The opera house and the composer were circumspect about why the project, which was more than a decade in the making, had been called off. The Met said in a statement this week that it had parted ways with Mr. Golijov because of “conflicting schedules” but would not elaborate. Mr. Golijov declined a request for an interview; his publisher, Boosey & Hawkes, cited an unspecified “difference in artistic vision” for the demise of the project.Let me hazard a guess that Golijov's ongoing creative block is what's responsible; he has been having problems following through on commissions for years now.
However, "more than a decade in the making" does not reflect well on the Met: other composers are able to deliver commissions within a few years, and the company must have given Golijov an unusual degree of latitude to let the project drag on for so long. Consider, for example, the Pulitzer Prize-winning composer Paul Moravec: he has deliver The Letter (2008), Danse Russe (2011), and The Shining (2016) in less than the time it has taken Golijov to not deliver a score to the Met.
In response to this news, Anne Midgette took a long, hard, look at the Met's commissioning program and concluded that it is boneheaded. Okay, that is not what she says, well, not directly, but she is completely right about how misguided it is. The big problem is that the program doesn't commit the Met to actually staging anything that they commission; they can run workshops until the cows come home, but composers are not guaranteed a performance, although they do get paid for their work.
This seems very unfortunately to be typical of the Met. Over a long period - their whole damn history, in fact - there's been a very slight degree of commitment to commissioning and performing new music. Here is a list of Met world premieres:
- La Fanciulla del West
- Monda (Parker)
- Cyrano (Damrosch)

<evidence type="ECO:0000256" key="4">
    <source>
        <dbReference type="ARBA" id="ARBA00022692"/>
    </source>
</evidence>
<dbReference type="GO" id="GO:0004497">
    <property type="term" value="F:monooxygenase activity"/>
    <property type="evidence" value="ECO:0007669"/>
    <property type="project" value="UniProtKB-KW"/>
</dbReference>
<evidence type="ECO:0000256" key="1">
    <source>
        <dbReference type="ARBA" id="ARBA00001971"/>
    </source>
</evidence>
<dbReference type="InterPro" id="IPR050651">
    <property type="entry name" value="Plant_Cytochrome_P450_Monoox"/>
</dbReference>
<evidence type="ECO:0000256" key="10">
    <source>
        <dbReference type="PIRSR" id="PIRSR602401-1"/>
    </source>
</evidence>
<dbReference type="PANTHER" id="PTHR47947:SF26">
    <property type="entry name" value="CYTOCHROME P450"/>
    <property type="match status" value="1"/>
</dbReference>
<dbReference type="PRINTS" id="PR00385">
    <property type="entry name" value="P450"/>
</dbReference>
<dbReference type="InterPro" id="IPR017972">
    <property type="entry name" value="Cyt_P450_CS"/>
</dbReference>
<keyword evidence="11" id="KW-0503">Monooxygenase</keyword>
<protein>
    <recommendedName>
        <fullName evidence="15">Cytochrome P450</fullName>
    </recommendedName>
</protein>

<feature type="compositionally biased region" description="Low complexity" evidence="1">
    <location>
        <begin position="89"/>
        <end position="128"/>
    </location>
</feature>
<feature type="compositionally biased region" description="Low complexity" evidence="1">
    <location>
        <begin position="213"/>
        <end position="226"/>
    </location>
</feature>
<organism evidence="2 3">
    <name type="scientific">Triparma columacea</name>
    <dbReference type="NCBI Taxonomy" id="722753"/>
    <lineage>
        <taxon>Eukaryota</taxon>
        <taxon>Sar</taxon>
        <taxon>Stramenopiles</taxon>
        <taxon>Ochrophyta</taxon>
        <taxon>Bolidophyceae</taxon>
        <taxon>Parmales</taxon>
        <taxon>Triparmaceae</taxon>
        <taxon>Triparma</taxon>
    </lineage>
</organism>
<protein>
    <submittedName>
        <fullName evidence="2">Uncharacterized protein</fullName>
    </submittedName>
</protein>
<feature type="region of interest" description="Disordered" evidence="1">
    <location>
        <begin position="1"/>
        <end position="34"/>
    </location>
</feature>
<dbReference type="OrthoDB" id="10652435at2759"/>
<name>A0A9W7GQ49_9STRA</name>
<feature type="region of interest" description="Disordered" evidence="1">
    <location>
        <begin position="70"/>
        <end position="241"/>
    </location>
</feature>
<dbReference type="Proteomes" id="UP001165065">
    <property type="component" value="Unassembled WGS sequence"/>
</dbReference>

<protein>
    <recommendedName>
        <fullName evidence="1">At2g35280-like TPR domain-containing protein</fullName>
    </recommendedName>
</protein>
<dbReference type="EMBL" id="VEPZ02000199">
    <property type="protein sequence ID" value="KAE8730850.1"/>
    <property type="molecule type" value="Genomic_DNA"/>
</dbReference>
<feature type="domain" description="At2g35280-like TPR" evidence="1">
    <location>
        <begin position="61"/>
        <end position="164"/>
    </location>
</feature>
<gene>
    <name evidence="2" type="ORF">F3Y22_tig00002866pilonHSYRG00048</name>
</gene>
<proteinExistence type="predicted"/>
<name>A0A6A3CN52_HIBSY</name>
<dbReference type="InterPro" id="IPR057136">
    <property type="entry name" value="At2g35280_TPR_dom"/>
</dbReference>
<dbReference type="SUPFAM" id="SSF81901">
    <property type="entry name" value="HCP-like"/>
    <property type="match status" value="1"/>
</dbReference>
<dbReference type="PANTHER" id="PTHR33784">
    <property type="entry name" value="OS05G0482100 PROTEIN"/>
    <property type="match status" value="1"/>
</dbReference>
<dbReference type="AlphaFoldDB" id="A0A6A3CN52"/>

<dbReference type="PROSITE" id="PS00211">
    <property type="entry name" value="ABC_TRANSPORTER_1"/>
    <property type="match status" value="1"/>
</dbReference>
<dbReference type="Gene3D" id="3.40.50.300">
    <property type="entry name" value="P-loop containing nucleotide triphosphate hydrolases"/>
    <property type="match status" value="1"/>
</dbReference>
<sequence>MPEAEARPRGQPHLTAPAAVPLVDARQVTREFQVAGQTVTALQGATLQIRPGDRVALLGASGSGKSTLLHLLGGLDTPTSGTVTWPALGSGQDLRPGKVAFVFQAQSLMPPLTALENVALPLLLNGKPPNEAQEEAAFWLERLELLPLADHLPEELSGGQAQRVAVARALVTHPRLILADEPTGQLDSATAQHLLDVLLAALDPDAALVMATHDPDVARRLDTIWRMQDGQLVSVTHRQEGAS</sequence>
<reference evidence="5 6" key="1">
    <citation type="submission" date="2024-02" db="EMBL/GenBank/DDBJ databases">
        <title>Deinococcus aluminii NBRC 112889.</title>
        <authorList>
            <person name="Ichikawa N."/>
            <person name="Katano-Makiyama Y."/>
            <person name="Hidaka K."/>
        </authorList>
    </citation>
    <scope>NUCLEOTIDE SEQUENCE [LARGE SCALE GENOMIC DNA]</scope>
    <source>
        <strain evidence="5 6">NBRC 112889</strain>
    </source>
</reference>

- Madame Sens-Gen
- The Canterbury Pilgrims
- The Robin Woman: Shanewis
- The Dance in Place Congo (ballet)
- Il Trittico (Il Tabarro, Suoer Angelica, Gianni Schicchi)
- The Temple Dancer
- The Blue Bird
- Cleopatra's Night
- The King's Henchman
- Peter Ibbetson
- The Emperor Jones
- Merry Mount (world stage premiere)
- In the Pasha's Garden
- The Man Without a Country
- The Island God
- The Warrior
- Antony & Cleopatra
- Mourning Becomes Electra
- The Ghosts of Versailles
- The Voyage
- Babbitt Piano Concerto (Met Orch at Carnegie Hall)
- The Great Gatsby
- An American Tragedy
- The First Emperor
- The Enchanted Island (pastiche)
Many of these works have sunk without a trace, although there are a few very bright lights in there....most of them written by Puccini. It's true that the Met has also performed a bunch of recent work not commissioned by the Met, including three operas by John Adams, Thomas Adès's The Tempest, and Nico Muhly's Two Boys.
Still, you could wish that the country's most prestigious opera company would taking some kind of lead in recruiting composers to compose operas, matching them with good librettists, and then following through by staging the resulting operas. They are certainly hamstrug by factors somewhat beyond their control: the enormous cost of staging opera in NYC, their gigantic theater, and the lack of a smaller, perhaps nonunion, venue - say a thousand seats? - where they could stage new opera at a lower cost and with much less risk, perhaps drawing on their young singers' program.
You should definitely read Anne's article, which goes into a lot of detail about issues with the Met program; also take a look at Justin Davidson's article about new opera at the Met. He's absolutely right that composers rarely get it right with their first opera (or operas); the exceptions include Mozart, Berg, and Britten, so you see.